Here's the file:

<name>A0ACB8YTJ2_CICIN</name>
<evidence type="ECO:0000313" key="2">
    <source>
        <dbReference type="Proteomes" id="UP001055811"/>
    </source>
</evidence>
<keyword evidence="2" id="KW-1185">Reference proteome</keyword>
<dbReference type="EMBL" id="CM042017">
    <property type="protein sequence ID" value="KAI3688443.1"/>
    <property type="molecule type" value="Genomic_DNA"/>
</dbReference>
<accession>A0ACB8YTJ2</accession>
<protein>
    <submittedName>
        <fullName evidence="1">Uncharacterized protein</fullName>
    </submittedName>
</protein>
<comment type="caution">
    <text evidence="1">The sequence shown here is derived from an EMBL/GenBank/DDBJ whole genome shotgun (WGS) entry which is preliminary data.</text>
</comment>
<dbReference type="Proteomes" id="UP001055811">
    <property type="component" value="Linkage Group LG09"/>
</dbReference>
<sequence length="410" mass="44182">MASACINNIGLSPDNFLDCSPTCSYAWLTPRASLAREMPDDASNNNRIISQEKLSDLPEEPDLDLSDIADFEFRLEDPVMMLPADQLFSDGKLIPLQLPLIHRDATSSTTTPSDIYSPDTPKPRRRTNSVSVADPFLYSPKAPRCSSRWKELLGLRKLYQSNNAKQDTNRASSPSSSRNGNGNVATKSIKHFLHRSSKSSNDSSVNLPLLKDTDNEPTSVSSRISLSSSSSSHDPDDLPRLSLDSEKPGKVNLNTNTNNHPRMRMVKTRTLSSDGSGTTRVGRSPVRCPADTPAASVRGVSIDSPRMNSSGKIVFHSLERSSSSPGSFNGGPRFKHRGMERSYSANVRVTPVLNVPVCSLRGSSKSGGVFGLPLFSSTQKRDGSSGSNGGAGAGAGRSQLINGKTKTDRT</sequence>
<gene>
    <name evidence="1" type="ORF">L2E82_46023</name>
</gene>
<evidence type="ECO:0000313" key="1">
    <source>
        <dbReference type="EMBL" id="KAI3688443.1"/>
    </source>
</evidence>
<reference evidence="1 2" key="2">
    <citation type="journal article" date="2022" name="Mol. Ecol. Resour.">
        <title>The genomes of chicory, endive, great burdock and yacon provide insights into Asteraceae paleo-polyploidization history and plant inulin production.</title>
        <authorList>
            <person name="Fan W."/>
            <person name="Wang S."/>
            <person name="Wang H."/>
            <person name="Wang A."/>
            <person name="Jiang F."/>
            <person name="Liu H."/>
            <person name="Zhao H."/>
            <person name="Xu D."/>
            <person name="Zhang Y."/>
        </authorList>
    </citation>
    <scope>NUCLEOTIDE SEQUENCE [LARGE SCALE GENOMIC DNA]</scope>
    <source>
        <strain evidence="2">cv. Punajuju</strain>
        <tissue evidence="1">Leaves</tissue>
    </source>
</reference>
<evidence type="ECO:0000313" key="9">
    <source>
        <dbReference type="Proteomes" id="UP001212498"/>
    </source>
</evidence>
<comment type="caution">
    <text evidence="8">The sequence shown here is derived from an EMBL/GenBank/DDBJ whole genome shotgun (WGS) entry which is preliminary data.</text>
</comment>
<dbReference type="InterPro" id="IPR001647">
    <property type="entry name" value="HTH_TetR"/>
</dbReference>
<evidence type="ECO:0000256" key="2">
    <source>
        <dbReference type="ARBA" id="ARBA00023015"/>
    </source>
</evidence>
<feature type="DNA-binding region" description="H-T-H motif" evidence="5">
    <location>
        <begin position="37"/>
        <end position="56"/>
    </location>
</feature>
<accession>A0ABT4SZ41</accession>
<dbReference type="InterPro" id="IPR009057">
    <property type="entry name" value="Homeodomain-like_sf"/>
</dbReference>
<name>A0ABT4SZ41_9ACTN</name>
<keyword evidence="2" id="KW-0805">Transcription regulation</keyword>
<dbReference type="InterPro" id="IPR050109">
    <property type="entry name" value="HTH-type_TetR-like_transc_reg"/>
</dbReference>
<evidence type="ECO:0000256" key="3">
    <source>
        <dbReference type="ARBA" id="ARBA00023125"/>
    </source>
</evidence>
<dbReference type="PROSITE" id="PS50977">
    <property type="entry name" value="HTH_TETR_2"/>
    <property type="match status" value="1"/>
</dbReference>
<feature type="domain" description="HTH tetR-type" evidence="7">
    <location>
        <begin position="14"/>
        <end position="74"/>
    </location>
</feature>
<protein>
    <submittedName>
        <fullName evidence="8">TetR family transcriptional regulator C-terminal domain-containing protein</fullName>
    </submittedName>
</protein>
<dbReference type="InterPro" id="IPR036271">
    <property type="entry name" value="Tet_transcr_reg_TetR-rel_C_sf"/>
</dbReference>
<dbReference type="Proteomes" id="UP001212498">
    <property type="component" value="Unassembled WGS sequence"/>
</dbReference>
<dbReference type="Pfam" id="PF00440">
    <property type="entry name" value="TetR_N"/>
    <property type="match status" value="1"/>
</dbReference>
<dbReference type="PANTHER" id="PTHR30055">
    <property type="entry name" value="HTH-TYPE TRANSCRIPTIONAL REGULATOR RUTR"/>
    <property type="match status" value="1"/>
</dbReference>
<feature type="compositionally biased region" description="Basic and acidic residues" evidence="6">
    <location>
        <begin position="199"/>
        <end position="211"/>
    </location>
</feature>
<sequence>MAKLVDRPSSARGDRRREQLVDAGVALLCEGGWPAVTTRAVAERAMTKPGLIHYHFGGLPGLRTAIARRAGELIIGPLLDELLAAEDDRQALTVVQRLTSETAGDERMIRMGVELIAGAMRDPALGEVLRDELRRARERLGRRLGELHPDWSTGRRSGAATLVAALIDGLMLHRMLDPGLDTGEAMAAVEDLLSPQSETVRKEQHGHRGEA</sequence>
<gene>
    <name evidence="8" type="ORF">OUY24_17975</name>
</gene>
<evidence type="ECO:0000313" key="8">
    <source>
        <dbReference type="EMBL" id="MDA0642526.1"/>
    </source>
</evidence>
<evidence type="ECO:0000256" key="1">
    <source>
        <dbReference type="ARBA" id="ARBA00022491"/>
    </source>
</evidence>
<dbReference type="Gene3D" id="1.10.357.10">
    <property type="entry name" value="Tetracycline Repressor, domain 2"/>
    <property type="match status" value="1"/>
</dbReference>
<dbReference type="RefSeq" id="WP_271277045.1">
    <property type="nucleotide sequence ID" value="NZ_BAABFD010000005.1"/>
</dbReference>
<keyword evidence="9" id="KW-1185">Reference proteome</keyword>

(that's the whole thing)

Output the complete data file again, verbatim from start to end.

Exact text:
<name>A0ACB8YTJ2_CICIN</name>
<evidence type="ECO:0000313" key="2">
    <source>
        <dbReference type="Proteomes" id="UP001055811"/>
    </source>
</evidence>
<keyword evidence="2" id="KW-1185">Reference proteome</keyword>
<dbReference type="EMBL" id="CM042017">
    <property type="protein sequence ID" value="KAI3688443.1"/>
    <property type="molecule type" value="Genomic_DNA"/>
</dbReference>
<accession>A0ACB8YTJ2</accession>
<protein>
    <submittedName>
        <fullName evidence="1">Uncharacterized protein</fullName>
    </submittedName>
</protein>
<comment type="caution">
    <text evidence="1">The sequence shown here is derived from an EMBL/GenBank/DDBJ whole genome shotgun (WGS) entry which is preliminary data.</text>
</comment>
<dbReference type="Proteomes" id="UP001055811">
    <property type="component" value="Linkage Group LG09"/>
</dbReference>
<sequence length="410" mass="44182">MASACINNIGLSPDNFLDCSPTCSYAWLTPRASLAREMPDDASNNNRIISQEKLSDLPEEPDLDLSDIADFEFRLEDPVMMLPADQLFSDGKLIPLQLPLIHRDATSSTTTPSDIYSPDTPKPRRRTNSVSVADPFLYSPKAPRCSSRWKELLGLRKLYQSNNAKQDTNRASSPSSSRNGNGNVATKSIKHFLHRSSKSSNDSSVNLPLLKDTDNEPTSVSSRISLSSSSSSHDPDDLPRLSLDSEKPGKVNLNTNTNNHPRMRMVKTRTLSSDGSGTTRVGRSPVRCPADTPAASVRGVSIDSPRMNSSGKIVFHSLERSSSSPGSFNGGPRFKHRGMERSYSANVRVTPVLNVPVCSLRGSSKSGGVFGLPLFSSTQKRDGSSGSNGGAGAGAGRSQLINGKTKTDRT</sequence>
<gene>
    <name evidence="1" type="ORF">L2E82_46023</name>
</gene>
<evidence type="ECO:0000313" key="1">
    <source>
        <dbReference type="EMBL" id="KAI3688443.1"/>
    </source>
</evidence>
<reference evidence="1 2" key="2">
    <citation type="journal article" date="2022" name="Mol. Ecol. Resour.">
        <title>The genomes of chicory, endive, great burdock and yacon provide insights into Asteraceae paleo-polyploidization history and plant inulin production.</title>
        <authorList>
            <person name="Fan W."/>
            <person name="Wang S."/>
            <person name="Wang H."/>
            <person name="Wang A."/>
            <person name="Jiang F."/>
            <person name="Liu H."/>
            <person name="Zhao H."/>
            <person name="Xu D."/>
            <person name="Zhang Y."/>
        </authorList>
    </citation>
    <scope>NUCLEOTIDE SEQUENCE [LARGE SCALE GENOMIC DNA]</scope>
    <source>
        <strain evidence="2">cv. Punajuju</strain>
        <tissue evidence="1">Leaves</tissue>
    </source>
</reference>
<evidence type="ECO:0000313" key="9">
    <source>
        <dbReference type="Proteomes" id="UP001212498"/>
    </source>
</evidence>
<comment type="caution">
    <text evidence="8">The sequence shown here is derived from an EMBL/GenBank/DDBJ whole genome shotgun (WGS) entry which is preliminary data.</text>
</comment>
<dbReference type="InterPro" id="IPR001647">
    <property type="entry name" value="HTH_TetR"/>
</dbReference>
<evidence type="ECO:0000256" key="2">
    <source>
        <dbReference type="ARBA" id="ARBA00023015"/>
    </source>
</evidence>
<feature type="DNA-binding region" description="H-T-H motif" evidence="5">
    <location>
        <begin position="37"/>
        <end position="56"/>
    </location>
</feature>
<accession>A0ABT4SZ41</accession>
<dbReference type="InterPro" id="IPR009057">
    <property type="entry name" value="Homeodomain-like_sf"/>
</dbReference>
<name>A0ABT4SZ41_9ACTN</name>
<keyword evidence="2" id="KW-0805">Transcription regulation</keyword>
<dbReference type="InterPro" id="IPR050109">
    <property type="entry name" value="HTH-type_TetR-like_transc_reg"/>
</dbReference>
<evidence type="ECO:0000256" key="3">
    <source>
        <dbReference type="ARBA" id="ARBA00023125"/>
    </source>
</evidence>
<dbReference type="PROSITE" id="PS50977">
    <property type="entry name" value="HTH_TETR_2"/>
    <property type="match status" value="1"/>
</dbReference>
<feature type="domain" description="HTH tetR-type" evidence="7">
    <location>
        <begin position="14"/>
        <end position="74"/>
    </location>
</feature>
<protein>
    <submittedName>
        <fullName evidence="8">TetR family transcriptional regulator C-terminal domain-containing protein</fullName>
    </submittedName>
</protein>
<dbReference type="InterPro" id="IPR036271">
    <property type="entry name" value="Tet_transcr_reg_TetR-rel_C_sf"/>
</dbReference>
<dbReference type="Proteomes" id="UP001212498">
    <property type="component" value="Unassembled WGS sequence"/>
</dbReference>
<dbReference type="Pfam" id="PF00440">
    <property type="entry name" value="TetR_N"/>
    <property type="match status" value="1"/>
</dbReference>
<dbReference type="PANTHER" id="PTHR30055">
    <property type="entry name" value="HTH-TYPE TRANSCRIPTIONAL REGULATOR RUTR"/>
    <property type="match status" value="1"/>
</dbReference>
<feature type="compositionally biased region" description="Basic and acidic residues" evidence="6">
    <location>
        <begin position="199"/>
        <end position="211"/>
    </location>
</feature>
<sequence>MAKLVDRPSSARGDRRREQLVDAGVALLCEGGWPAVTTRAVAERAMTKPGLIHYHFGGLPGLRTAIARRAGELIIGPLLDELLAAEDDRQALTVVQRLTSETAGDERMIRMGVELIAGAMRDPALGEVLRDELRRARERLGRRLGELHPDWSTGRRSGAATLVAALIDGLMLHRMLDPGLDTGEAMAAVEDLLSPQSETVRKEQHGHRGEA</sequence>
<gene>
    <name evidence="8" type="ORF">OUY24_17975</name>
</gene>
<evidence type="ECO:0000313" key="8">
    <source>
        <dbReference type="EMBL" id="MDA0642526.1"/>
    </source>
</evidence>
<evidence type="ECO:0000256" key="1">
    <source>
        <dbReference type="ARBA" id="ARBA00022491"/>
    </source>
</evidence>
<dbReference type="Gene3D" id="1.10.357.10">
    <property type="entry name" value="Tetracycline Repressor, domain 2"/>
    <property type="match status" value="1"/>
</dbReference>
<dbReference type="RefSeq" id="WP_271277045.1">
    <property type="nucleotide sequence ID" value="NZ_BAABFD010000005.1"/>
</dbReference>
<keyword evidence="9" id="KW-1185">Reference proteome</keyword>